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Anthony Grodowski4,902 Points
I've never been more confused after watching a single video
Okay this video is full of things that need for me a better explenation than Kenneth has provided in his video. I'd be very grateful to someone who can can accept that challange(:
Why are we using
self = str.__new__(*args, **kwargs)in
class ReversedStr(str)? It looks like it's simillar to usage of
super(), but I don't get from which class we're inheriting that.
What's going on with
class FilledList(list)? Kenneth says something like the purpose of doing that is ignoring whatever comes in with
**kwargs. If that's the point, why can't we just delete them?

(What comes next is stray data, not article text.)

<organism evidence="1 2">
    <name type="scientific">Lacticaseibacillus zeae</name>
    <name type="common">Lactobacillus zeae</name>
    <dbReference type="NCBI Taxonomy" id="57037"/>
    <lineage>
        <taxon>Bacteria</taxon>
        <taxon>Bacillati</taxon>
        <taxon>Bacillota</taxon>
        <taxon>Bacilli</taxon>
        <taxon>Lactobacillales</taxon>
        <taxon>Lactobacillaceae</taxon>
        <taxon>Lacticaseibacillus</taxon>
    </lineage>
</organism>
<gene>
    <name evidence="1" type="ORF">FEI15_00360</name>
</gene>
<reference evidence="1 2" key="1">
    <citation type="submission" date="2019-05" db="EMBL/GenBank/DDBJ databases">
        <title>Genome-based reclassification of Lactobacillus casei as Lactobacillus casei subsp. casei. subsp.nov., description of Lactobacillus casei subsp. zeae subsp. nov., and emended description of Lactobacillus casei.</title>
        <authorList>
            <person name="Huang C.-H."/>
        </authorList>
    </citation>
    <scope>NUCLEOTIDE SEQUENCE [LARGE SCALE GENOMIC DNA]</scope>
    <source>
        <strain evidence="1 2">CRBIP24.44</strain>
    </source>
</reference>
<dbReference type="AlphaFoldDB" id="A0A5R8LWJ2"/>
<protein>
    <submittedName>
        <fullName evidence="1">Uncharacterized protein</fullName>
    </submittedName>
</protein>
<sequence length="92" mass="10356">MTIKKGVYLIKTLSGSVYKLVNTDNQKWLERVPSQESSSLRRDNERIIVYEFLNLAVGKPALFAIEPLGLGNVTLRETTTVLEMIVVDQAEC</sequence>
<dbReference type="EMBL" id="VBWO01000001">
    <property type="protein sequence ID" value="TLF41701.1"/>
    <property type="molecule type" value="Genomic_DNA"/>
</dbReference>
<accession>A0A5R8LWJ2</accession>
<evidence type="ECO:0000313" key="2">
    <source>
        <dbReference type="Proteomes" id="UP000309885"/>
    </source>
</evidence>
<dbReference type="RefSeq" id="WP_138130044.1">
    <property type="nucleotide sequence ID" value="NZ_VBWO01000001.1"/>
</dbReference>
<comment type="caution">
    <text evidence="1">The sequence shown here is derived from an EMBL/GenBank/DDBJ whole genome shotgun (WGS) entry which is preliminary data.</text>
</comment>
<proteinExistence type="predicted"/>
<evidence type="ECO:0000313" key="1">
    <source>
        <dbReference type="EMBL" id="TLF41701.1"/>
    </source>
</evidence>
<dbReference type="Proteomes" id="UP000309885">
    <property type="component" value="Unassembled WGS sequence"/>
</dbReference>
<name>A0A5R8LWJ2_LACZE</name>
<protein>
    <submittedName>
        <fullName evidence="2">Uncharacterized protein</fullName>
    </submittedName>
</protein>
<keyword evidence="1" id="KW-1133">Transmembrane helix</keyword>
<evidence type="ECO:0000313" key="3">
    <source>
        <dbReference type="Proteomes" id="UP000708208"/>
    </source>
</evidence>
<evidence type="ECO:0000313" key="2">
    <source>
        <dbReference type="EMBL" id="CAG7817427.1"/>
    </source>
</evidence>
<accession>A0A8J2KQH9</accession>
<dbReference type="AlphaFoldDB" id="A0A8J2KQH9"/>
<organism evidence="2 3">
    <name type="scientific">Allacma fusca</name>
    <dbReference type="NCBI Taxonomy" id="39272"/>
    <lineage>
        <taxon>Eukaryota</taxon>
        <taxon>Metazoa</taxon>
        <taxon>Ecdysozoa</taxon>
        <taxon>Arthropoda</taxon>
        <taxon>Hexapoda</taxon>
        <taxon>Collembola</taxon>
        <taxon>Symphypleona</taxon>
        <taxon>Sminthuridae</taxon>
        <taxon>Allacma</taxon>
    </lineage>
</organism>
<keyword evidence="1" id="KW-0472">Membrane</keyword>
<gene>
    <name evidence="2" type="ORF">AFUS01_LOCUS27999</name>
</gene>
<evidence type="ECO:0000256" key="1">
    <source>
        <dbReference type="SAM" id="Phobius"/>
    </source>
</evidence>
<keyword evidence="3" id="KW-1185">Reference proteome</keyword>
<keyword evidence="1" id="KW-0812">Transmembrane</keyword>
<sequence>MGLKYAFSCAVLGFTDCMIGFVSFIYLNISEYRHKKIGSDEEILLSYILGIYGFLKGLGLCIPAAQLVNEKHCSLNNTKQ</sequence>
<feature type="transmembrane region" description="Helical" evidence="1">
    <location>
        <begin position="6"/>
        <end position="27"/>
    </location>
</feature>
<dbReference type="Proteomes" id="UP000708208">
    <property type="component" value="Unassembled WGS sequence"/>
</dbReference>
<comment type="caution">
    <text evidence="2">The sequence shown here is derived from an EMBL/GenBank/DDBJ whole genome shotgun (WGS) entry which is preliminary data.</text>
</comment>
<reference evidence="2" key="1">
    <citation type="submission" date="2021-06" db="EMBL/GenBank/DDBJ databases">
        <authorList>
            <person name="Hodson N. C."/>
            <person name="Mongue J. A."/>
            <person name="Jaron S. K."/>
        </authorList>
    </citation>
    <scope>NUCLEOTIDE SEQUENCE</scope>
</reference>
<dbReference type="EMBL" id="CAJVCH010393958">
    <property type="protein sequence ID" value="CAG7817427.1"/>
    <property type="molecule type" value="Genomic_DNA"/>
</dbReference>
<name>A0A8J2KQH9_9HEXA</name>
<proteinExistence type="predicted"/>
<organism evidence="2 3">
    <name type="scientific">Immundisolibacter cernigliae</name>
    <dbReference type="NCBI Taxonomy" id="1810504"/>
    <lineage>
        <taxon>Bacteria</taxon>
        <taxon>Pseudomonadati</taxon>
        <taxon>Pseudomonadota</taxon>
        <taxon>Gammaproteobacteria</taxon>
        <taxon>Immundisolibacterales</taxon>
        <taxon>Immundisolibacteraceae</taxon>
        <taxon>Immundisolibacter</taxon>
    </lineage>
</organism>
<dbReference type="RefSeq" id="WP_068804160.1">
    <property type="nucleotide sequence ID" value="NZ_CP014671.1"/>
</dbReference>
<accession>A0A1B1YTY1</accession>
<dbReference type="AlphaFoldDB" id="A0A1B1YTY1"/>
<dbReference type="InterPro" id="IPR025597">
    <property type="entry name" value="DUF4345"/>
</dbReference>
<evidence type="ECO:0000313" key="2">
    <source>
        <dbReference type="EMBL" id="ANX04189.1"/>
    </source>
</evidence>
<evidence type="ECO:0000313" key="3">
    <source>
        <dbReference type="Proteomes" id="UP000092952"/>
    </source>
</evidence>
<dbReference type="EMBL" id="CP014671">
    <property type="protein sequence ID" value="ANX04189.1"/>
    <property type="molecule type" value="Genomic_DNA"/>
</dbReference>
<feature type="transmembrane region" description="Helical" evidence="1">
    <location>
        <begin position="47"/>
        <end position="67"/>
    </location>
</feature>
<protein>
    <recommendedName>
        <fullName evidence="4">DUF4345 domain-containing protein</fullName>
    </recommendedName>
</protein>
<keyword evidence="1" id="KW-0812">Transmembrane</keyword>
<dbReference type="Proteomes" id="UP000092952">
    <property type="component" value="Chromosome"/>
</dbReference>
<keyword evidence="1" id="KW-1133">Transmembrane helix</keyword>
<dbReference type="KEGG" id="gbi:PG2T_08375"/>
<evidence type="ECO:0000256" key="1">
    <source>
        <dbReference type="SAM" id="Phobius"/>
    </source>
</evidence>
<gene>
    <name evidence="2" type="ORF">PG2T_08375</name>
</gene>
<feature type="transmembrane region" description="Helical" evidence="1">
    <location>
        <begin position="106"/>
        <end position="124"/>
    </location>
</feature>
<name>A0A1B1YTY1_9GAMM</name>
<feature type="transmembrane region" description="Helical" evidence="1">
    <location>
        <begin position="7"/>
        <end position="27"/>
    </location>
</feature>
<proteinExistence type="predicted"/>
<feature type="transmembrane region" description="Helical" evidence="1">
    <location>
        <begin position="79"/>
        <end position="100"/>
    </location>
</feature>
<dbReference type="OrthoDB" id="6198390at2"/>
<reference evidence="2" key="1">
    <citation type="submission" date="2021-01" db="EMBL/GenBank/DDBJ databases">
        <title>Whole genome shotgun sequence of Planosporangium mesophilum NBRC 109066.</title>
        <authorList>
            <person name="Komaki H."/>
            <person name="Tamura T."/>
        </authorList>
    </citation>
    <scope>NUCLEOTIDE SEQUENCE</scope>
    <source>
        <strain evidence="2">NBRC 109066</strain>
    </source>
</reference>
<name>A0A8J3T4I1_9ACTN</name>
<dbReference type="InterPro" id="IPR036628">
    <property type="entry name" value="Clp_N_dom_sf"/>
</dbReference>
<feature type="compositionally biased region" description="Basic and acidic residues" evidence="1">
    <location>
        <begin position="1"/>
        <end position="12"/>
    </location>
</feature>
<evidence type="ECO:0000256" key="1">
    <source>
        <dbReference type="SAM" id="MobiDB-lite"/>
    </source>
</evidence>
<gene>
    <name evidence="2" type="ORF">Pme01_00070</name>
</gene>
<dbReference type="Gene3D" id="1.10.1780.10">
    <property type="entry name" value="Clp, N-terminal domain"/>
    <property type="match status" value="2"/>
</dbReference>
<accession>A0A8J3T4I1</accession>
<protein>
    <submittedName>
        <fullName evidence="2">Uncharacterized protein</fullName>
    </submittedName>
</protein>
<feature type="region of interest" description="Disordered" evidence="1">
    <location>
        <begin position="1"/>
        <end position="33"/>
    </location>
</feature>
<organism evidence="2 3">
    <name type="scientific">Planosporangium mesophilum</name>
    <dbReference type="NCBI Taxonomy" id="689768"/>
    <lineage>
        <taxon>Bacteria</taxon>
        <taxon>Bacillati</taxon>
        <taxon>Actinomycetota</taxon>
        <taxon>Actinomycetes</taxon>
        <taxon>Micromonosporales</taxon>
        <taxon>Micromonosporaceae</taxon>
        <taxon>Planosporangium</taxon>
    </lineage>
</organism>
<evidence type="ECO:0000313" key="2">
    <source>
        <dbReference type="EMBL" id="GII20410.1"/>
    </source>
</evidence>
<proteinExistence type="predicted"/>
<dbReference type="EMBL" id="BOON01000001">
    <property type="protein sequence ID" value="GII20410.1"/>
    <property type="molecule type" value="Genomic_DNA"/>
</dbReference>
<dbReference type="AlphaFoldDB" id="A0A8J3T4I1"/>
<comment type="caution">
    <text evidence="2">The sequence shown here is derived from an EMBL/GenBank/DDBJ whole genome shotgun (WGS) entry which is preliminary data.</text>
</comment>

Whole explenation of usage of
copy.copy(value)is messed up and Kenneth goes back and forth explaining it... Can someone clarify this for me? I've seen just
copybefore and I don't get why another one is neccessary.
What exactly is the purpose of ?extending(don't know how to call it)? a class with an object like
strlike it happens in for example
super().__getattribute__(item)- from what are we inheriting now by using super?
Please help me with this big confusion!
Henrik ChristensenPython Web Development Techdegree Student 38,319 Points
1) When customizing a mutable object (i.e. a list) you'd use
__init__ and when customizing an immutable object like a string you'd use
super().__init__() calls the constructor of the super class (list) before running the rest of the code in the child class (FilledList)
copy I'd recommend try to read the about shallow copy (copy by reference) and deep copy (copy by value) https://docs.python.org/3/library/copy.html
super() here refers to
class ChildClass(SuperClass): super always refers to the
I'm not sure what exactly it is you're asking in question 4
Guys should really consider re-doing this section. Kinda all over the place with the explanation.